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Legislative Assembly for the ACT: 1995 Week 10 Hansard (5 December) . . Page.. 2670 ..

MR CONNOLLY (continuing):

which takes a different view. Legislative amendment is necessary, and this is the quickest and easiest way of doing it. Given that the purpose of a Statute Law Revision Bill is to fix up minor grammatical and typographical errors and consequential errors, and given that Mr Humphries's amendment clearly falls within the scope of the short title of this Bill, the Opposition is inclined to support it.

MR MOORE (4.06): Mr Speaker, I think one of the things that we have to be concerned about in dealing with this sort of issue is the short time that we have had to deal with this particular Bill. It is only a little over a week that we have had to look at this piece of legislation tabled in November.

Mr Humphries: But you agreed to bring it on.

MR MOORE: Indeed. As a rule, we ought not to work that way. In fact, it was in a couple of pieces of legislation of this kind on previous occasions that we found some anomalies that did not really fit into the intention of this sort of legislation. I have been able to go through this Bill only quickly, but I believe that it does exactly what Mr Humphries, in his introductory speech, said it does. It is a matter of fixing up a few anomalies, sexist language and those sorts of issues. I think there is general agreement within the Assembly that those things ought to be done, and we would expect to see this style of legislation coming in fairly regularly.

Mr Humphries, a little while ago, interjected to the effect, "You agreed to bring it on". Mr Speaker, I was not able to be at the Government business meeting the other day. In those meetings we are presented with a series of pieces of legislation relating to what the Government intends to do, and we either agree or disagree at the time. Because I was not aware that this was coming on and I thought it would be unlikely that we would bring on legislation that had been presented only a week or so earlier, I did not give instructions on how to deal with it. However, had I had a major problem with it, I am sure that Mr Humphries and other members would have agreed to adjourn it for some time. I accept that.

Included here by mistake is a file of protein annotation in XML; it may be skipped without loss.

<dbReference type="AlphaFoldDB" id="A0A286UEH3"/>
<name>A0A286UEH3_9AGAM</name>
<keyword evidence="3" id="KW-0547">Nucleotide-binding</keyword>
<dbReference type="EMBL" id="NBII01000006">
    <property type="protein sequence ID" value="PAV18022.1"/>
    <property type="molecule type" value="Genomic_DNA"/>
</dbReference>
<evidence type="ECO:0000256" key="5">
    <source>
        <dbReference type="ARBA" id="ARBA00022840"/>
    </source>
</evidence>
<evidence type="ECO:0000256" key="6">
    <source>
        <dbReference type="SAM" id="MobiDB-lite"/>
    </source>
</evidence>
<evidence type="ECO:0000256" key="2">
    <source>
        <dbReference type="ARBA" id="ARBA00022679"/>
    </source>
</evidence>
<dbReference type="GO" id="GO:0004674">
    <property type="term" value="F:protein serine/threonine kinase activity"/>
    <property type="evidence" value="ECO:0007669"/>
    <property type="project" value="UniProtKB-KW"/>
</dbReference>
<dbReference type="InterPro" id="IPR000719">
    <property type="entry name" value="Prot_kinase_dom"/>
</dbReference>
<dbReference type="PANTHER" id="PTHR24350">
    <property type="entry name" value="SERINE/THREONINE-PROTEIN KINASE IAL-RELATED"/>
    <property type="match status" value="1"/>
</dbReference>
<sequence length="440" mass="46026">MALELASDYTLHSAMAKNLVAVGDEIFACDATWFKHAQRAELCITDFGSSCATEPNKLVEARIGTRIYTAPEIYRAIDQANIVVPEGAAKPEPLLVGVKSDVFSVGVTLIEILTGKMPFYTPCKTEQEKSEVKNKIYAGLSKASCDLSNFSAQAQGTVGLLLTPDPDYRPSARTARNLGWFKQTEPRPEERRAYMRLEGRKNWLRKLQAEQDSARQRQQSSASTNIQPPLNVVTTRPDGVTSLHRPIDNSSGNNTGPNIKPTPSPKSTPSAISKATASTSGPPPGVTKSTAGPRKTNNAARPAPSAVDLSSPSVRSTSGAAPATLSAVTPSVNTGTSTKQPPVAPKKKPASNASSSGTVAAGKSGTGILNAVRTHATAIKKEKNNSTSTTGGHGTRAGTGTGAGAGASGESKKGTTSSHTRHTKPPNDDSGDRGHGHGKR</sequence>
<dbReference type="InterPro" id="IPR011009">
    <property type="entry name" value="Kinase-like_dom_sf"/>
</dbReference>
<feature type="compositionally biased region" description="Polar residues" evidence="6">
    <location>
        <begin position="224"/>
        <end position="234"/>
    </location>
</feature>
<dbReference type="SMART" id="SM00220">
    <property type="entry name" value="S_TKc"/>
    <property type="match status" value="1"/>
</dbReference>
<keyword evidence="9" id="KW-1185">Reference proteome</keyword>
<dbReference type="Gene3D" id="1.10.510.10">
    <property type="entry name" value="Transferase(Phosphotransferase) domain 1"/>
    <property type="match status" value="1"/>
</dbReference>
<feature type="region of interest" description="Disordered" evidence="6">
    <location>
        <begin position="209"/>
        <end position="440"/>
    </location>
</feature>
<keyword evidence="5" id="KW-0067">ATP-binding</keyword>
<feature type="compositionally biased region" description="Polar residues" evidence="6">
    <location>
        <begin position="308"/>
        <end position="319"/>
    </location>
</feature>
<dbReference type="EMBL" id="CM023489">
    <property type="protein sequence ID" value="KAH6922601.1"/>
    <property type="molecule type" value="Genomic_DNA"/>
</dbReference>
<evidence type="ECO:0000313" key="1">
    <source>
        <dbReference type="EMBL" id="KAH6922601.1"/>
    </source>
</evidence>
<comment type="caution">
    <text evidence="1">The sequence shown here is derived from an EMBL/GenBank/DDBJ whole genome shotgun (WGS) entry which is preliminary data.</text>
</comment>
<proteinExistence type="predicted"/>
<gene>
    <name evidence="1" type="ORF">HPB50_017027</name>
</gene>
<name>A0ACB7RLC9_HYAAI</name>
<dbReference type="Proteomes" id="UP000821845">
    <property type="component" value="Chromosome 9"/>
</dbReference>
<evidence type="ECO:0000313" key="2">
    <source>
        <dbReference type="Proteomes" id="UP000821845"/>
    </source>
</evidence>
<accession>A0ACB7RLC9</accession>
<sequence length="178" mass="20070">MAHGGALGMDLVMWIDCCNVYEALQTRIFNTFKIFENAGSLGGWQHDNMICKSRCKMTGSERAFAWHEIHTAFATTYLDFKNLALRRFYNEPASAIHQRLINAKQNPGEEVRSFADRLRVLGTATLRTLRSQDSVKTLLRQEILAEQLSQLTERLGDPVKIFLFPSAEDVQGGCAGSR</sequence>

I think that we should still follow the general rule that such legislation ought be allowed to sit for a reasonable time period so that we can examine it more closely than we get the opportunity to do in a short week, especially when there are at least three pieces of legislation that fit into that category, as there are this sitting. There is not only this one but also the Classification (Publications, Films and Computer Games) (Enforcement) Bill and the Bill amending the Crimes Act. Mr Speaker, I think that we have here another one of those pieces of legislation that, by and large, we agree to in principle. I am prepared to support this legislation at this time.

MR HUMPHRIES (Attorney-General) (4.09), in reply: Mr Speaker, I thank members for their support for the Bill. Let me comment about the two contributions. Mr Connolly remarked that this was an annual Bill. Yes, it has been the case in the past that we have had an annual Bill available to deal with in this way, although I hope that this may be the last Bill of this kind that we have to deal with. The Government is examining reprints legislation of the kind used in Queensland, which effectively means that mechanical, typographical or stylistic changes can be dealt with by way of a printer's correction rather than by amendments on the floor of the house. My advice is that that system has operated

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